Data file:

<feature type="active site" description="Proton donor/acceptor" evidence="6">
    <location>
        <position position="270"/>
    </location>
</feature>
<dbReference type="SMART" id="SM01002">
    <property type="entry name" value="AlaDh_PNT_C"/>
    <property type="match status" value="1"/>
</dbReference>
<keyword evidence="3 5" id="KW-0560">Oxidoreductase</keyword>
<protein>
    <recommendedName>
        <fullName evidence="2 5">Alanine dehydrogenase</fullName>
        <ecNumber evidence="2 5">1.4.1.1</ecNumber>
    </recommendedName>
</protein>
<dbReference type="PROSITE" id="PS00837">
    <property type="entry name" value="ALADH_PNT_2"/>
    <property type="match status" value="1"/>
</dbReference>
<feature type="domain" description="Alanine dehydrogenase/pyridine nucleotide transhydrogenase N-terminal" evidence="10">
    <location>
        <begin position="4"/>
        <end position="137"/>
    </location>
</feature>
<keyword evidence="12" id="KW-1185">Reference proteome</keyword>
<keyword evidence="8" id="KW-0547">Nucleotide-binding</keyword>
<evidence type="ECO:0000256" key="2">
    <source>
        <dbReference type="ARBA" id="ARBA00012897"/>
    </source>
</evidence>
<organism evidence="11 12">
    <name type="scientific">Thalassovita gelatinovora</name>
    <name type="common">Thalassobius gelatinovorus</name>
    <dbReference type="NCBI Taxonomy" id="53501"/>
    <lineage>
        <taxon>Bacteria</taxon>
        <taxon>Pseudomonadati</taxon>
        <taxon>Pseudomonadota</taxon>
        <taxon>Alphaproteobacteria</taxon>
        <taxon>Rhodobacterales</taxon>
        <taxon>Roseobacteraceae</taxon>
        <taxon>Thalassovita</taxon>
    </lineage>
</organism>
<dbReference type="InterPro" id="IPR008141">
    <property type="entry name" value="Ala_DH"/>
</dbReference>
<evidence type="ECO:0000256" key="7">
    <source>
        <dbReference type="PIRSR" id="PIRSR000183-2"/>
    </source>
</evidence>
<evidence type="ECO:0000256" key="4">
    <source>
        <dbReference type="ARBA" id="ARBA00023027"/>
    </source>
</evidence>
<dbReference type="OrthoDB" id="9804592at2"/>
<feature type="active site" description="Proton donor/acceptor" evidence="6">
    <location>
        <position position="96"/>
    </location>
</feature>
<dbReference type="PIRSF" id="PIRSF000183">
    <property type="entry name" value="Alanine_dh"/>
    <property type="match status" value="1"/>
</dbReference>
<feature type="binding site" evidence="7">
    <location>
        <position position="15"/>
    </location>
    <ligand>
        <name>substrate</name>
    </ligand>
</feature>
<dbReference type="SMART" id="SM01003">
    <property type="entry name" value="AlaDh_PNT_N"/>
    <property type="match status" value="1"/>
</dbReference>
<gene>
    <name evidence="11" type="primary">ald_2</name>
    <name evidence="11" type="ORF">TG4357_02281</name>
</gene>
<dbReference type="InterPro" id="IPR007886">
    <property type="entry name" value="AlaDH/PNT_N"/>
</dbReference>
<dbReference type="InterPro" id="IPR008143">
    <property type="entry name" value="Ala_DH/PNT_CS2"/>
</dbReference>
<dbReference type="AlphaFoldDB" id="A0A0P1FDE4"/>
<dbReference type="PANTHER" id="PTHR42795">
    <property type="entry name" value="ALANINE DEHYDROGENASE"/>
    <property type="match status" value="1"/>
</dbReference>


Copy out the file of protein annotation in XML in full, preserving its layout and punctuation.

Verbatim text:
<feature type="active site" description="Proton donor/acceptor" evidence="6">
    <location>
        <position position="270"/>
    </location>
</feature>
<dbReference type="SMART" id="SM01002">
    <property type="entry name" value="AlaDh_PNT_C"/>
    <property type="match status" value="1"/>
</dbReference>
<keyword evidence="3 5" id="KW-0560">Oxidoreductase</keyword>
<protein>
    <recommendedName>
        <fullName evidence="2 5">Alanine dehydrogenase</fullName>
        <ecNumber evidence="2 5">1.4.1.1</ecNumber>
    </recommendedName>
</protein>
<dbReference type="PROSITE" id="PS00837">
    <property type="entry name" value="ALADH_PNT_2"/>
    <property type="match status" value="1"/>
</dbReference>
<feature type="domain" description="Alanine dehydrogenase/pyridine nucleotide transhydrogenase N-terminal" evidence="10">
    <location>
        <begin position="4"/>
        <end position="137"/>
    </location>
</feature>
<keyword evidence="12" id="KW-1185">Reference proteome</keyword>
<keyword evidence="8" id="KW-0547">Nucleotide-binding</keyword>
<evidence type="ECO:0000256" key="2">
    <source>
        <dbReference type="ARBA" id="ARBA00012897"/>
    </source>
</evidence>
<organism evidence="11 12">
    <name type="scientific">Thalassovita gelatinovora</name>
    <name type="common">Thalassobius gelatinovorus</name>
    <dbReference type="NCBI Taxonomy" id="53501"/>
    <lineage>
        <taxon>Bacteria</taxon>
        <taxon>Pseudomonadati</taxon>
        <taxon>Pseudomonadota</taxon>
        <taxon>Alphaproteobacteria</taxon>
        <taxon>Rhodobacterales</taxon>
        <taxon>Roseobacteraceae</taxon>
        <taxon>Thalassovita</taxon>
    </lineage>
</organism>
<dbReference type="InterPro" id="IPR008141">
    <property type="entry name" value="Ala_DH"/>
</dbReference>
<evidence type="ECO:0000256" key="7">
    <source>
        <dbReference type="PIRSR" id="PIRSR000183-2"/>
    </source>
</evidence>
<evidence type="ECO:0000256" key="4">
    <source>
        <dbReference type="ARBA" id="ARBA00023027"/>
    </source>
</evidence>
<dbReference type="OrthoDB" id="9804592at2"/>
<feature type="active site" description="Proton donor/acceptor" evidence="6">
    <location>
        <position position="96"/>
    </location>
</feature>
<dbReference type="PIRSF" id="PIRSF000183">
    <property type="entry name" value="Alanine_dh"/>
    <property type="match status" value="1"/>
</dbReference>
<feature type="binding site" evidence="7">
    <location>
        <position position="15"/>
    </location>
    <ligand>
        <name>substrate</name>
    </ligand>
</feature>
<dbReference type="SMART" id="SM01003">
    <property type="entry name" value="AlaDh_PNT_N"/>
    <property type="match status" value="1"/>
</dbReference>
<gene>
    <name evidence="11" type="primary">ald_2</name>
    <name evidence="11" type="ORF">TG4357_02281</name>
</gene>
<dbReference type="InterPro" id="IPR007886">
    <property type="entry name" value="AlaDH/PNT_N"/>
</dbReference>
<dbReference type="InterPro" id="IPR008143">
    <property type="entry name" value="Ala_DH/PNT_CS2"/>
</dbReference>
<dbReference type="AlphaFoldDB" id="A0A0P1FDE4"/>
<dbReference type="PANTHER" id="PTHR42795">
    <property type="entry name" value="ALANINE DEHYDROGENASE"/>
    <property type="match status" value="1"/>
</dbReference>